Kenting National Forest Recreation Area

I recommend this park least enthusiastically of all the attractions in Sheding because it’s not free. The main trail going through it felt like any old hike through a nondescript forest. There is a seven-story viewing tower, which probably is the highest viewpoint around, but it’s far enough away from the ocean that it’s almost hard to see anything clearly. The park is also home to some small caves, greenhouses, and gardens. In all honesty, many of the free views from the road were more impressive than what this recreation area had to offer.

Guanshan for Sunset

This little hill overlooks the ocean to the west, which makes it a phenomenal place to watch the sunset. Guanshan is one of the few places that actually draws a crowd in the area, but you’ll understand why after you experience a sunset there. If you want to get in, you’ll have to pay a small fee of 60 NTD to get in, but it’s worth it.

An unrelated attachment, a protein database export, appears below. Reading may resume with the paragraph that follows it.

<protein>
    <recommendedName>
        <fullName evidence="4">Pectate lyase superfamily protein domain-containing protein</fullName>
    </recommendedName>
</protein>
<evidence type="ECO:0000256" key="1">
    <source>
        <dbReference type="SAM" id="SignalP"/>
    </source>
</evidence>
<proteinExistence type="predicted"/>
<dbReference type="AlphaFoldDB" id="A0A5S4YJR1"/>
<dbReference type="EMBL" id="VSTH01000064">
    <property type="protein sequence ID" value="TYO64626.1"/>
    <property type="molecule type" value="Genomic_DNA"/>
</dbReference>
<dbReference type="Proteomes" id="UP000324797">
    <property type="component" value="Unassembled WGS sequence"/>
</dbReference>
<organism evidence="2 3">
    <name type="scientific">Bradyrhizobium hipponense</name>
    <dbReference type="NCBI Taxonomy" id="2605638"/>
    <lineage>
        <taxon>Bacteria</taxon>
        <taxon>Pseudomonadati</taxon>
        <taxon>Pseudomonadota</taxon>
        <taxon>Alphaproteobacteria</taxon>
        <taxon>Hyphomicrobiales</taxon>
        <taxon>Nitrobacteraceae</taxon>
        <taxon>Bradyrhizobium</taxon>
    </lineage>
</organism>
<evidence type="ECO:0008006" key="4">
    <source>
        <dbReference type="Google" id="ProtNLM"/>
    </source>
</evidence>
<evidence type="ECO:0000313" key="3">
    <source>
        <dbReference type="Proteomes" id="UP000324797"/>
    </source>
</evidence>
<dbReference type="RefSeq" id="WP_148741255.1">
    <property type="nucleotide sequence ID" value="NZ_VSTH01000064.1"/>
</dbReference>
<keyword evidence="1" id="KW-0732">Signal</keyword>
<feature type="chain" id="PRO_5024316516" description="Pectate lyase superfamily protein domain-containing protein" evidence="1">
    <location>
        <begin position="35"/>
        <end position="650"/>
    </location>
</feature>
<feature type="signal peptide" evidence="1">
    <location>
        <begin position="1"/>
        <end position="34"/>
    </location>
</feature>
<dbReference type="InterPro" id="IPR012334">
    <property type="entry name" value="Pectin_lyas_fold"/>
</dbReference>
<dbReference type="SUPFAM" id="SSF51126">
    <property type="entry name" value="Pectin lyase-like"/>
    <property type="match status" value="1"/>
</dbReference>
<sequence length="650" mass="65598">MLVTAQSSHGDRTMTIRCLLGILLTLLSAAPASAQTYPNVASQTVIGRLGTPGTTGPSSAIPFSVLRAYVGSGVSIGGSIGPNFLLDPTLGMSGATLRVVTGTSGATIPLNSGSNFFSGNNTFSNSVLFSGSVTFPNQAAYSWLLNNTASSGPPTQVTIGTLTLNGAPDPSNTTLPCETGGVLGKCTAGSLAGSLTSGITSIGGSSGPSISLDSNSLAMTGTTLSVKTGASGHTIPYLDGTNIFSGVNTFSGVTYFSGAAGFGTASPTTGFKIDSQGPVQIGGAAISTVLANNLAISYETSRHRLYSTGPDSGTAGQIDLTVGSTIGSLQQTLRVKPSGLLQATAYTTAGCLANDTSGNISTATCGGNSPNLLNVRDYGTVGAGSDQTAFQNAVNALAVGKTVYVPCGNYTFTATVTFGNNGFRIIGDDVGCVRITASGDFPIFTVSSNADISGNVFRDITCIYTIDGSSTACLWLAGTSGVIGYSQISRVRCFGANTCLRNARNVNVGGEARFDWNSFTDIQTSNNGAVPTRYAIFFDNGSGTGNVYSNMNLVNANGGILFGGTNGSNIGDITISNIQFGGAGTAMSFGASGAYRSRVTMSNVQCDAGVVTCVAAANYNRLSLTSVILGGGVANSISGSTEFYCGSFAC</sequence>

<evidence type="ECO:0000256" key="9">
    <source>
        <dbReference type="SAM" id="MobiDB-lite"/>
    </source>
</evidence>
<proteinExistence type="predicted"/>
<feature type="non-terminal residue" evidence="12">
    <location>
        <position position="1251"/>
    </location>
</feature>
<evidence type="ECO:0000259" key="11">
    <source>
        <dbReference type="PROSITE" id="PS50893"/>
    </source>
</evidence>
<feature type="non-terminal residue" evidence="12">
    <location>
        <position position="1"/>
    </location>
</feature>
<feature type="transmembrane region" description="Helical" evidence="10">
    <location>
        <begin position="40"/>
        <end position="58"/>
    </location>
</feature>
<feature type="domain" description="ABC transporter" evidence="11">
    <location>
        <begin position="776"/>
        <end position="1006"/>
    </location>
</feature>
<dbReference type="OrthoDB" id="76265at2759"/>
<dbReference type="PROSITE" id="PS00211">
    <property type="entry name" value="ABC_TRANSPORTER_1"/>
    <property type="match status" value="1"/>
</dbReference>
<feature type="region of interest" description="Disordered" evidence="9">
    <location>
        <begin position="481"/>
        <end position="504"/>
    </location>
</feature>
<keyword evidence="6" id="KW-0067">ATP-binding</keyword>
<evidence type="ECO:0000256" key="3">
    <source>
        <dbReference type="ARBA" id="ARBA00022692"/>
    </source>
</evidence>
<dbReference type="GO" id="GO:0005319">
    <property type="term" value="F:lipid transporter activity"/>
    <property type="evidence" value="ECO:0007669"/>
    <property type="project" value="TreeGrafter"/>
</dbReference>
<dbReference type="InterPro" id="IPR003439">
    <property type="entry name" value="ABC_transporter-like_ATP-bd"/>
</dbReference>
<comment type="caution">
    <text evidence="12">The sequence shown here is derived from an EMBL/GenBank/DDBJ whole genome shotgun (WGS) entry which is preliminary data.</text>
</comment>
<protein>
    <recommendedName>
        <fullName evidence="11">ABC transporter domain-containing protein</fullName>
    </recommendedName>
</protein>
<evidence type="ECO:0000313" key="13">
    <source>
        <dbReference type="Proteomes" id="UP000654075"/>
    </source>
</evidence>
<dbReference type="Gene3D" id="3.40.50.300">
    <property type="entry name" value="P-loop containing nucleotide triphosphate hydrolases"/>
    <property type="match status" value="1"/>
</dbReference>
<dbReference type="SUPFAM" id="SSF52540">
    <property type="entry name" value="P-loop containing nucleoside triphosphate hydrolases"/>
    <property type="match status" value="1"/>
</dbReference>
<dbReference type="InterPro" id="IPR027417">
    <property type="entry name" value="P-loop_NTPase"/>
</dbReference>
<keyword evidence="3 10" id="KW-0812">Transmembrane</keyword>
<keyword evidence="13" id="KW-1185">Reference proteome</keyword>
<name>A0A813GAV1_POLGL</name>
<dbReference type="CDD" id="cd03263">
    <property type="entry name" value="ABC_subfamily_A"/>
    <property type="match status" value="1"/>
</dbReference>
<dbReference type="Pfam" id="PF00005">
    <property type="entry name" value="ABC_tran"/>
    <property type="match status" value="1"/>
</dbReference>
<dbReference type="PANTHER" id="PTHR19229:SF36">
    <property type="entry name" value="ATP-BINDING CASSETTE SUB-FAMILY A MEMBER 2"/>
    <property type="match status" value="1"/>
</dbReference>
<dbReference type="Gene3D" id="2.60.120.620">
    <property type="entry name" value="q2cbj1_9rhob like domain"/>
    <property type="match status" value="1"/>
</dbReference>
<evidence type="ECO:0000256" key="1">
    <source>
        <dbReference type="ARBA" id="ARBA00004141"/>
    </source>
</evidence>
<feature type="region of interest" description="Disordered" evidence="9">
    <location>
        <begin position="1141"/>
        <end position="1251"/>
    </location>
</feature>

The Southernmost Point in Taiwan

I imagine most travelers to the area will want to check out Taiwan’s southernmost point. However, once you arrive, it’s a little anticlimactic. There’s just a single statue on a wooden deck, and you can’t actually walk out to the beach because it’s so rocky. I’m not saying don’t go, but don’t expect anything too jaw-dropping.

The little sculpture located at the southernmost point

Nearby is a tiny village called Eluanbi. It looked like it might be worth exploring because it’s got a few parks and a lighthouse. Unfortunately, I visited the area right at sundown so I didn’t have time to check anything else out.